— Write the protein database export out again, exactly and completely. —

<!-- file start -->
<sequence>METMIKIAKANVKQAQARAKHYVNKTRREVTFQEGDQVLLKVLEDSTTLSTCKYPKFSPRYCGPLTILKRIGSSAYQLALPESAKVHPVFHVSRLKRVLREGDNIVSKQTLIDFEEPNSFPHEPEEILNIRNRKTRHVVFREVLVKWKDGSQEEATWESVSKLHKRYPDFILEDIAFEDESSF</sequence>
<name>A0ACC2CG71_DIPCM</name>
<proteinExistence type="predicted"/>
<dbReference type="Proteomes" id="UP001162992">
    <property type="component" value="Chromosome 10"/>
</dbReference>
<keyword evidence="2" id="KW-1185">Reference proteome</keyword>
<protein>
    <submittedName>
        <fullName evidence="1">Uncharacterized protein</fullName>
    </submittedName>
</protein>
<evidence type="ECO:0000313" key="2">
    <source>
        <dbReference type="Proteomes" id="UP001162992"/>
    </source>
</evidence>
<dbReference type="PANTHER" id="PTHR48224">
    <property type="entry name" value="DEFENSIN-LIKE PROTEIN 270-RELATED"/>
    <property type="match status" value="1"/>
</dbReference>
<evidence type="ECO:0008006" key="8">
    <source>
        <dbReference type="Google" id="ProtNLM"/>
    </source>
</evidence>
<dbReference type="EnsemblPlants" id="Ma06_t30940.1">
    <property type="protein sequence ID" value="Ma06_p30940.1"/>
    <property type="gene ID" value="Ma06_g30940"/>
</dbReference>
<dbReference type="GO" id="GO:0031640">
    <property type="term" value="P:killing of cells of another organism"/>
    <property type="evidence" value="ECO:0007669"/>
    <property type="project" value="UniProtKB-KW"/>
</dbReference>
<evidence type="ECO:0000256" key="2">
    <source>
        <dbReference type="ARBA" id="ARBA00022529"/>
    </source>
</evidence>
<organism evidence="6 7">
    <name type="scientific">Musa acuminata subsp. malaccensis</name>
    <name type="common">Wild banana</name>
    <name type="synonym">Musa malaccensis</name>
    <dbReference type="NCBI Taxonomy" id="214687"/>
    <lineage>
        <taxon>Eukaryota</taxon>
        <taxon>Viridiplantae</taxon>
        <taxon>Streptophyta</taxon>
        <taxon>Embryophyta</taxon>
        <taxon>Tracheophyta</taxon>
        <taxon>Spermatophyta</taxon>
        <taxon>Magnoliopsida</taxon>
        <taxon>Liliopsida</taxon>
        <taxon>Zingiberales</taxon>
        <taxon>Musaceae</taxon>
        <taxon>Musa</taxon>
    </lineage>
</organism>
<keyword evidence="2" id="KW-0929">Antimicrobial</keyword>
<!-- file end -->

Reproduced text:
<sequence>METMIKIAKANVKQAQARAKHYVNKTRREVTFQEGDQVLLKVLEDSTTLSTCKYPKFSPRYCGPLTILKRIGSSAYQLALPESAKVHPVFHVSRLKRVLREGDNIVSKQTLIDFEEPNSFPHEPEEILNIRNRKTRHVVFREVLVKWKDGSQEEATWESVSKLHKRYPDFILEDIAFEDESSF</sequence>
<name>A0ACC2CG71_DIPCM</name>
<proteinExistence type="predicted"/>
<dbReference type="Proteomes" id="UP001162992">
    <property type="component" value="Chromosome 10"/>
</dbReference>
<keyword evidence="2" id="KW-1185">Reference proteome</keyword>
<protein>
    <submittedName>
        <fullName evidence="1">Uncharacterized protein</fullName>
    </submittedName>
</protein>
<evidence type="ECO:0000313" key="2">
    <source>
        <dbReference type="Proteomes" id="UP001162992"/>
    </source>
</evidence>
<dbReference type="PANTHER" id="PTHR48224">
    <property type="entry name" value="DEFENSIN-LIKE PROTEIN 270-RELATED"/>
    <property type="match status" value="1"/>
</dbReference>
<evidence type="ECO:0008006" key="8">
    <source>
        <dbReference type="Google" id="ProtNLM"/>
    </source>
</evidence>
<dbReference type="EnsemblPlants" id="Ma06_t30940.1">
    <property type="protein sequence ID" value="Ma06_p30940.1"/>
    <property type="gene ID" value="Ma06_g30940"/>
</dbReference>
<dbReference type="GO" id="GO:0031640">
    <property type="term" value="P:killing of cells of another organism"/>
    <property type="evidence" value="ECO:0007669"/>
    <property type="project" value="UniProtKB-KW"/>
</dbReference>
<evidence type="ECO:0000256" key="2">
    <source>
        <dbReference type="ARBA" id="ARBA00022529"/>
    </source>
</evidence>
<organism evidence="6 7">
    <name type="scientific">Musa acuminata subsp. malaccensis</name>
    <name type="common">Wild banana</name>
    <name type="synonym">Musa malaccensis</name>
    <dbReference type="NCBI Taxonomy" id="214687"/>
    <lineage>
        <taxon>Eukaryota</taxon>
        <taxon>Viridiplantae</taxon>
        <taxon>Streptophyta</taxon>
        <taxon>Embryophyta</taxon>
        <taxon>Tracheophyta</taxon>
        <taxon>Spermatophyta</taxon>
        <taxon>Magnoliopsida</taxon>
        <taxon>Liliopsida</taxon>
        <taxon>Zingiberales</taxon>
        <taxon>Musaceae</taxon>
        <taxon>Musa</taxon>
    </lineage>
</organism>
<keyword evidence="2" id="KW-0929">Antimicrobial</keyword>